What to make of the 2020 Emerging Economies University Rankings, just published by the Times Higher Education magazine? Congratulations would appear to be in order for the three institutions in the Middle East that feature in a top 20 dominated by nine Chinese universities. King Abdulaziz University in Jeddah, Saudi Arabia, finds itself in 13th position, followed by the United Arab Emirates’ Khalifa University in 15th and another Saudi institution, Alfaisal University in Riyadh, in 20th place.
Doubtless all three will be encouraged by their standing, which will also play a part in how potential students decide which university to choose. But do these rankings really do justice to these universities, or help students to make the right choice? A closer look at the methodology behind them suggests not.
The Emerging Economies rankings are based on the same data compiled by Times Higher Education (THE) for its World University Rankings, in which King Abdulaziz University features in the 201-250 band for 2020.
One reaction to the Emerging Economies ranking is that as well as being a cynical commercial exercise in data repurposing, it is also patronizing. Citizens of the UAE and Saudi Arabia might be surprised to learn they are living in an “emerging economy,” a classification invented by another Western institution, the London Stock Exchange. As a guide to investors, the FTSE Groups ranks all economies that it deems to be not fully developed as “advanced emerging,” “secondary emerging” or “frontier.”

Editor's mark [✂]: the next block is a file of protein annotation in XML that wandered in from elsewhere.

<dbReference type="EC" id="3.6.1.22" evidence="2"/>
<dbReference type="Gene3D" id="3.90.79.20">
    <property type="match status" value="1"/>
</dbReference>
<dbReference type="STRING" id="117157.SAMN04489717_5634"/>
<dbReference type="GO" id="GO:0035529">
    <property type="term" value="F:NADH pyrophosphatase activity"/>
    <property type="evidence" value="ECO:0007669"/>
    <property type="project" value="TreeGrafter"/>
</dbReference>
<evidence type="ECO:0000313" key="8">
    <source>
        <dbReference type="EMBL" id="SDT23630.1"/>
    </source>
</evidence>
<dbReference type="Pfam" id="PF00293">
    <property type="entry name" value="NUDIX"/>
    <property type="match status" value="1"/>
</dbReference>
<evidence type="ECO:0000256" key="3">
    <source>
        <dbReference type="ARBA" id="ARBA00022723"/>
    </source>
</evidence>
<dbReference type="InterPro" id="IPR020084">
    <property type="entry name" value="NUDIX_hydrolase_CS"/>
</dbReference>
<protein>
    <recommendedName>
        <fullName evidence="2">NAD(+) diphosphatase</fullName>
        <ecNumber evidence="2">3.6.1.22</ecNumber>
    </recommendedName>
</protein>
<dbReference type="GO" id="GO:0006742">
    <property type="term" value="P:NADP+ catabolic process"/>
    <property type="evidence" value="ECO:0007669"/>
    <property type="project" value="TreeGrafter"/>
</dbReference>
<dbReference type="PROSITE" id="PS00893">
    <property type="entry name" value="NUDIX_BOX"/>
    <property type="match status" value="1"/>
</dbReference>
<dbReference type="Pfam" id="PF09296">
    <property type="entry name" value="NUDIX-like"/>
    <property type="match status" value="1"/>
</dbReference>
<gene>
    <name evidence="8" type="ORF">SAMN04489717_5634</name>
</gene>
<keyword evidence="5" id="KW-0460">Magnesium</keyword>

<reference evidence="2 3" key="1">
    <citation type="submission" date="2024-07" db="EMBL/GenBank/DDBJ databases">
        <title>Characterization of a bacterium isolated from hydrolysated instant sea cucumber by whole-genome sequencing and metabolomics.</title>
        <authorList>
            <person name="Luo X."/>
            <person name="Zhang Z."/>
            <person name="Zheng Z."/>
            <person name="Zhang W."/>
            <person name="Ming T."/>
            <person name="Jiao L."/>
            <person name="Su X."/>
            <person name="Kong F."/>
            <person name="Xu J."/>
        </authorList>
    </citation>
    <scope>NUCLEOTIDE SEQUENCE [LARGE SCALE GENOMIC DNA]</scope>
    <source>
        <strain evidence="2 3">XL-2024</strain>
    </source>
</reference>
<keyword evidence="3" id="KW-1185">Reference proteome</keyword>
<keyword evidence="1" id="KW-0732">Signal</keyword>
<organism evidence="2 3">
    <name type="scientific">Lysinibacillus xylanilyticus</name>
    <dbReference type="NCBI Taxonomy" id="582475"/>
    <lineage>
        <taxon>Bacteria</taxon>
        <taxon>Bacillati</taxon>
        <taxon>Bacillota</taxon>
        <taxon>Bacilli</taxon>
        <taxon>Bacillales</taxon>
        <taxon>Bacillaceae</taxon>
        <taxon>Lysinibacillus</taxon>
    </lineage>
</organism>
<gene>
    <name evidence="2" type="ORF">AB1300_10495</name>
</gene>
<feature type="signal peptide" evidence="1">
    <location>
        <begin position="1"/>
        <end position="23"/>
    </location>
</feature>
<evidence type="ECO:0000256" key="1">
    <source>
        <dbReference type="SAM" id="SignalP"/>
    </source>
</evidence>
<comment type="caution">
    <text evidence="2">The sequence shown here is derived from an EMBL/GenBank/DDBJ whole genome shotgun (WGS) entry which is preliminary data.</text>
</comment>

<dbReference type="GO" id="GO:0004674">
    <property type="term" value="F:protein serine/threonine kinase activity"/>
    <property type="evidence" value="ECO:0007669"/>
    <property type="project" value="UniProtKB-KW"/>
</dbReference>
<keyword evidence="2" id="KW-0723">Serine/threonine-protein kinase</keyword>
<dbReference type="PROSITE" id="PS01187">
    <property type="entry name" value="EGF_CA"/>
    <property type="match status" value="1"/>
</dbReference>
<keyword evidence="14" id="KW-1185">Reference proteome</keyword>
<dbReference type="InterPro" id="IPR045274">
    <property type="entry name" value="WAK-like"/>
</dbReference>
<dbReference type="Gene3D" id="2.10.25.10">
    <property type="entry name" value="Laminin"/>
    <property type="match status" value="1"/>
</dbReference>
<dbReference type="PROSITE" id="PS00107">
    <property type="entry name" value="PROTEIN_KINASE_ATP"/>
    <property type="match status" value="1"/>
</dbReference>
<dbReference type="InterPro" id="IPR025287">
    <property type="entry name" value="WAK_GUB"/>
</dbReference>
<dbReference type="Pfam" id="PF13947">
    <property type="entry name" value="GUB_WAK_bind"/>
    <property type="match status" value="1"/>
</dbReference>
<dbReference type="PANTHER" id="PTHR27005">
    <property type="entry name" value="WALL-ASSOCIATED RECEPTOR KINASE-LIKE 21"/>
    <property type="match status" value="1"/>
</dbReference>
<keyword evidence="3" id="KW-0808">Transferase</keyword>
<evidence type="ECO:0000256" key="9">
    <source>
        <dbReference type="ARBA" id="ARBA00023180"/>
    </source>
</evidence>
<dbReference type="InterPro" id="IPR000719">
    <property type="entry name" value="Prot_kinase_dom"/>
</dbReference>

Saudi Arabia and the UAE, incidentally, are not even considered to be “advanced emerging” economies but are merely “secondary emerging,” along with Kuwait and Qatar.
So, leaving aside colonial-era perspectives, how does THE evaluate institutions?
All its rankings are based on 13 performance indicators that “judge institutions on their teaching, research, knowledge transfer and international outlook.” Universities may be awarded up to 100 points distributed across five categories: teaching (worth 30% of the total), research (also 30%), citations for published research (20%), “international outlook” (primarily what proportion of staff and students are from overseas – 10%) and research income from industry (10%).
THE does not visit the universities, talk to staff or students or assess teaching abilities or outcomes on the ground. Instead, the largest proportion of marks – more than half of the 60% allocated to teaching and research, the two largest categories – is derived from a subjective annual Academic Reputation Survey, which examines “the perceived prestige of institutions in teaching [and] a university’s reputation for research excellence among its peers.”
Peers? Of the 10,000 respondents to the latest survey, 39% were from the Asia-Pacific region, 33% from Western and Eastern Europe, 20% from North America – and just 1% from the Middle East.
In the survey, respondents are “questioned at the level of their specific subject discipline [and] asked to … name at most 15 universities that they believe are the best in each category, based on their own experience.”